Second, the submission should be consequential, in the sense that it contains, explicitly or implicitly, a call to action to improve the human condition within organizations and society. To paraphrase Donald Hambrick’s 1993 Academy of Management Presidential address, these submissions should lead to work that actually matters (Hambrick, 1994) for the researcher and the practitioner.

Finally, submissions should be fertile. To use a musical metaphor, we are not looking for submissions that are “one-hit-wonders,” that people enjoy reading once, then forget. Instead, we are seeking ideas that birth other ideas, submissions that inspire later submissions. It is our sincere hope that Generative Curiosity submissions will become precursors to better theory and practice.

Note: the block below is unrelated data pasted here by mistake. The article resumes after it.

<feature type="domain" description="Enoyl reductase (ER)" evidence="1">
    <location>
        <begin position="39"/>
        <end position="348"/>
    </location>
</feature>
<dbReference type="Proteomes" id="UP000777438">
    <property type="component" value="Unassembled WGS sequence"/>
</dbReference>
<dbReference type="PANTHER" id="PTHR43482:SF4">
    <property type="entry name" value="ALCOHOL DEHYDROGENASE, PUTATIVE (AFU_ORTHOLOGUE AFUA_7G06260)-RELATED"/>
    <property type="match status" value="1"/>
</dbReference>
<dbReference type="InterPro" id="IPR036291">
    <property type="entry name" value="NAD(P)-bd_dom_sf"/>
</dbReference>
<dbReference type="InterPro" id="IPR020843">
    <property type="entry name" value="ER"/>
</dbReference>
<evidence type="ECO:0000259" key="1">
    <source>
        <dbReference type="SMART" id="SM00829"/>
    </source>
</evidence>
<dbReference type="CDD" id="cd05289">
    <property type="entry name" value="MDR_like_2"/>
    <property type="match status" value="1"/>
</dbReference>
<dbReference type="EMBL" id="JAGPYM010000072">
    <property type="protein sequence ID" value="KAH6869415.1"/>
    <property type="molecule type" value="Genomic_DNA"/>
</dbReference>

You can read the full editorial by clicking here, and you can find out more about submitting manuscripts to Journal of Management Inquiry by clicking here. Want to stay current on all of the latest research published by Journal of Management Inquiry? Click here to sign up for e-alerts!

*Light bulb image attributed to Matt Wynn (CC)